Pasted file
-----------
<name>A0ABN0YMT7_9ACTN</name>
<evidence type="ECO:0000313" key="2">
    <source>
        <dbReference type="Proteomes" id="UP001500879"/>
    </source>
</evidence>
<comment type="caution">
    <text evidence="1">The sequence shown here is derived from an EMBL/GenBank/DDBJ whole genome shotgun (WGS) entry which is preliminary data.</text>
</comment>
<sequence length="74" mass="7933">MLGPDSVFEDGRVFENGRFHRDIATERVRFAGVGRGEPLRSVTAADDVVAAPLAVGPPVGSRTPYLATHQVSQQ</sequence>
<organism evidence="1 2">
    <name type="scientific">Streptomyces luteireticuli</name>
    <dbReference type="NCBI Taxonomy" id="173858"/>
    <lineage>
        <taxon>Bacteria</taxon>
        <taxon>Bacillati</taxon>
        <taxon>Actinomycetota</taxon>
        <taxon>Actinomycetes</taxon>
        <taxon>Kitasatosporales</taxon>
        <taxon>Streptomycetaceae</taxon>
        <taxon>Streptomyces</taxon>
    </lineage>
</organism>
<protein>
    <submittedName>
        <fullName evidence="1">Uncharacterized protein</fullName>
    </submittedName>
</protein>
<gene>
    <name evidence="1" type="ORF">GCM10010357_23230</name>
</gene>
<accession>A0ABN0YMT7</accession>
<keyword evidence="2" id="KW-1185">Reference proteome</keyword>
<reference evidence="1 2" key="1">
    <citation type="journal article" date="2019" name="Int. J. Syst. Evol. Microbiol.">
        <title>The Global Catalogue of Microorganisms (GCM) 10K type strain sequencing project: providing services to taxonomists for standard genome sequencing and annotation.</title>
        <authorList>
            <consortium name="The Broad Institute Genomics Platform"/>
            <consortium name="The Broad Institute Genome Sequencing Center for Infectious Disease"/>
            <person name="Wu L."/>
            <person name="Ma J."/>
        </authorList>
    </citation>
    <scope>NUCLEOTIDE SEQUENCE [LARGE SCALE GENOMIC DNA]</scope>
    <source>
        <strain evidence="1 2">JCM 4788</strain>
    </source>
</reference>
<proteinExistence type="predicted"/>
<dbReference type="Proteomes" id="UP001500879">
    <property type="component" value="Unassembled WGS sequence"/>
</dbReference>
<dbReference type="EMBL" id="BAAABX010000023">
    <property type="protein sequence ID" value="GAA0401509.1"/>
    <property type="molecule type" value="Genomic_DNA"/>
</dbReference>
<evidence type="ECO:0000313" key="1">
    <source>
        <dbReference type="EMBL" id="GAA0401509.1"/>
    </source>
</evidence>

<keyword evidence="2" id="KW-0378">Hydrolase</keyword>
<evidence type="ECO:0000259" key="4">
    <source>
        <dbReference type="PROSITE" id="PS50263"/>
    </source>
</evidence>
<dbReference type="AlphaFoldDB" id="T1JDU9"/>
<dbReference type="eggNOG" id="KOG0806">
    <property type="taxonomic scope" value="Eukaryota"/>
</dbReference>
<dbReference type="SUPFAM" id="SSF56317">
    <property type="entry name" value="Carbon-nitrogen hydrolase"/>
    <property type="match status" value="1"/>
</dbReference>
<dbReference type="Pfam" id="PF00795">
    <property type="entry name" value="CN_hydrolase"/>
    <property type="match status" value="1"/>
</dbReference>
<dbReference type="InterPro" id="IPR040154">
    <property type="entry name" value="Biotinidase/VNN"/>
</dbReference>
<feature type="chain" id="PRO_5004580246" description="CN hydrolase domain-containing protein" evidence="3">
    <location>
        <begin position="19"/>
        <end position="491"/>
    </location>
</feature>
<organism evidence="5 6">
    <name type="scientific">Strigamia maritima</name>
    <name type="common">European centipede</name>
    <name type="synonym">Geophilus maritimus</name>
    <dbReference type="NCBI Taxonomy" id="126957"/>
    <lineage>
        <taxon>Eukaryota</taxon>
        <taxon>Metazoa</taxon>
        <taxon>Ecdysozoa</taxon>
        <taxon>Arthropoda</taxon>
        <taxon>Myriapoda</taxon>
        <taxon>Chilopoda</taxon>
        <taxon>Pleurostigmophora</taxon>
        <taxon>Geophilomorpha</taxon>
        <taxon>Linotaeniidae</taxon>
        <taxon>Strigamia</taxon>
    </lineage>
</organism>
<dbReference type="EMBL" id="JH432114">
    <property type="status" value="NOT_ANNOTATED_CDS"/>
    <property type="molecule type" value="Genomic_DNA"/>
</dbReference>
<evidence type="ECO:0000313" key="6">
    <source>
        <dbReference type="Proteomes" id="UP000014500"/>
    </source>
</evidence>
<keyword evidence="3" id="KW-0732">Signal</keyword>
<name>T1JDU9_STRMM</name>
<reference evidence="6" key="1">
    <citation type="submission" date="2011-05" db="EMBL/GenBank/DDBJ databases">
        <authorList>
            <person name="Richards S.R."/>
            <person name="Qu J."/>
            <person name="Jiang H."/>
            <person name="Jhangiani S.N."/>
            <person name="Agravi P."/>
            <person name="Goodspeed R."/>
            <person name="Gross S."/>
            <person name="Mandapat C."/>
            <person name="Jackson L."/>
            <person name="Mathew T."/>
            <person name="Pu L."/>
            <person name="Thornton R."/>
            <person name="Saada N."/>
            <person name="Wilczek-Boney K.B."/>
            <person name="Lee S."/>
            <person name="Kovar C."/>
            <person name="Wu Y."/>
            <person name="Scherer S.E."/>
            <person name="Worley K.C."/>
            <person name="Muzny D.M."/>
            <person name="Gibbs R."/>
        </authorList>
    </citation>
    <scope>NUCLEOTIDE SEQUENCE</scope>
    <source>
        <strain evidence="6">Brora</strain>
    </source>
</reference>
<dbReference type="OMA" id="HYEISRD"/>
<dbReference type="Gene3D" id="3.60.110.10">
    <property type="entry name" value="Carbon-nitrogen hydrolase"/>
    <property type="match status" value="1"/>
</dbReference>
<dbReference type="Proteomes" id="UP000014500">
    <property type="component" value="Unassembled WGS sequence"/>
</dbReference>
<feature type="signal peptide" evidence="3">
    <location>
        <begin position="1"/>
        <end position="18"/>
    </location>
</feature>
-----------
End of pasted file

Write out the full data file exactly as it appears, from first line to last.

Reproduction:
<name>A0ABN0YMT7_9ACTN</name>
<evidence type="ECO:0000313" key="2">
    <source>
        <dbReference type="Proteomes" id="UP001500879"/>
    </source>
</evidence>
<comment type="caution">
    <text evidence="1">The sequence shown here is derived from an EMBL/GenBank/DDBJ whole genome shotgun (WGS) entry which is preliminary data.</text>
</comment>
<sequence length="74" mass="7933">MLGPDSVFEDGRVFENGRFHRDIATERVRFAGVGRGEPLRSVTAADDVVAAPLAVGPPVGSRTPYLATHQVSQQ</sequence>
<organism evidence="1 2">
    <name type="scientific">Streptomyces luteireticuli</name>
    <dbReference type="NCBI Taxonomy" id="173858"/>
    <lineage>
        <taxon>Bacteria</taxon>
        <taxon>Bacillati</taxon>
        <taxon>Actinomycetota</taxon>
        <taxon>Actinomycetes</taxon>
        <taxon>Kitasatosporales</taxon>
        <taxon>Streptomycetaceae</taxon>
        <taxon>Streptomyces</taxon>
    </lineage>
</organism>
<protein>
    <submittedName>
        <fullName evidence="1">Uncharacterized protein</fullName>
    </submittedName>
</protein>
<gene>
    <name evidence="1" type="ORF">GCM10010357_23230</name>
</gene>
<accession>A0ABN0YMT7</accession>
<keyword evidence="2" id="KW-1185">Reference proteome</keyword>
<reference evidence="1 2" key="1">
    <citation type="journal article" date="2019" name="Int. J. Syst. Evol. Microbiol.">
        <title>The Global Catalogue of Microorganisms (GCM) 10K type strain sequencing project: providing services to taxonomists for standard genome sequencing and annotation.</title>
        <authorList>
            <consortium name="The Broad Institute Genomics Platform"/>
            <consortium name="The Broad Institute Genome Sequencing Center for Infectious Disease"/>
            <person name="Wu L."/>
            <person name="Ma J."/>
        </authorList>
    </citation>
    <scope>NUCLEOTIDE SEQUENCE [LARGE SCALE GENOMIC DNA]</scope>
    <source>
        <strain evidence="1 2">JCM 4788</strain>
    </source>
</reference>
<proteinExistence type="predicted"/>
<dbReference type="Proteomes" id="UP001500879">
    <property type="component" value="Unassembled WGS sequence"/>
</dbReference>
<dbReference type="EMBL" id="BAAABX010000023">
    <property type="protein sequence ID" value="GAA0401509.1"/>
    <property type="molecule type" value="Genomic_DNA"/>
</dbReference>
<evidence type="ECO:0000313" key="1">
    <source>
        <dbReference type="EMBL" id="GAA0401509.1"/>
    </source>
</evidence>

<keyword evidence="2" id="KW-0378">Hydrolase</keyword>
<evidence type="ECO:0000259" key="4">
    <source>
        <dbReference type="PROSITE" id="PS50263"/>
    </source>
</evidence>
<dbReference type="AlphaFoldDB" id="T1JDU9"/>
<dbReference type="eggNOG" id="KOG0806">
    <property type="taxonomic scope" value="Eukaryota"/>
</dbReference>
<dbReference type="SUPFAM" id="SSF56317">
    <property type="entry name" value="Carbon-nitrogen hydrolase"/>
    <property type="match status" value="1"/>
</dbReference>
<dbReference type="Pfam" id="PF00795">
    <property type="entry name" value="CN_hydrolase"/>
    <property type="match status" value="1"/>
</dbReference>
<dbReference type="InterPro" id="IPR040154">
    <property type="entry name" value="Biotinidase/VNN"/>
</dbReference>
<feature type="chain" id="PRO_5004580246" description="CN hydrolase domain-containing protein" evidence="3">
    <location>
        <begin position="19"/>
        <end position="491"/>
    </location>
</feature>
<organism evidence="5 6">
    <name type="scientific">Strigamia maritima</name>
    <name type="common">European centipede</name>
    <name type="synonym">Geophilus maritimus</name>
    <dbReference type="NCBI Taxonomy" id="126957"/>
    <lineage>
        <taxon>Eukaryota</taxon>
        <taxon>Metazoa</taxon>
        <taxon>Ecdysozoa</taxon>
        <taxon>Arthropoda</taxon>
        <taxon>Myriapoda</taxon>
        <taxon>Chilopoda</taxon>
        <taxon>Pleurostigmophora</taxon>
        <taxon>Geophilomorpha</taxon>
        <taxon>Linotaeniidae</taxon>
        <taxon>Strigamia</taxon>
    </lineage>
</organism>
<dbReference type="EMBL" id="JH432114">
    <property type="status" value="NOT_ANNOTATED_CDS"/>
    <property type="molecule type" value="Genomic_DNA"/>
</dbReference>
<evidence type="ECO:0000313" key="6">
    <source>
        <dbReference type="Proteomes" id="UP000014500"/>
    </source>
</evidence>
<keyword evidence="3" id="KW-0732">Signal</keyword>
<name>T1JDU9_STRMM</name>
<reference evidence="6" key="1">
    <citation type="submission" date="2011-05" db="EMBL/GenBank/DDBJ databases">
        <authorList>
            <person name="Richards S.R."/>
            <person name="Qu J."/>
            <person name="Jiang H."/>
            <person name="Jhangiani S.N."/>
            <person name="Agravi P."/>
            <person name="Goodspeed R."/>
            <person name="Gross S."/>
            <person name="Mandapat C."/>
            <person name="Jackson L."/>
            <person name="Mathew T."/>
            <person name="Pu L."/>
            <person name="Thornton R."/>
            <person name="Saada N."/>
            <person name="Wilczek-Boney K.B."/>
            <person name="Lee S."/>
            <person name="Kovar C."/>
            <person name="Wu Y."/>
            <person name="Scherer S.E."/>
            <person name="Worley K.C."/>
            <person name="Muzny D.M."/>
            <person name="Gibbs R."/>
        </authorList>
    </citation>
    <scope>NUCLEOTIDE SEQUENCE</scope>
    <source>
        <strain evidence="6">Brora</strain>
    </source>
</reference>
<dbReference type="OMA" id="HYEISRD"/>
<dbReference type="Gene3D" id="3.60.110.10">
    <property type="entry name" value="Carbon-nitrogen hydrolase"/>
    <property type="match status" value="1"/>
</dbReference>
<dbReference type="Proteomes" id="UP000014500">
    <property type="component" value="Unassembled WGS sequence"/>
</dbReference>
<feature type="signal peptide" evidence="3">
    <location>
        <begin position="1"/>
        <end position="18"/>
    </location>
</feature>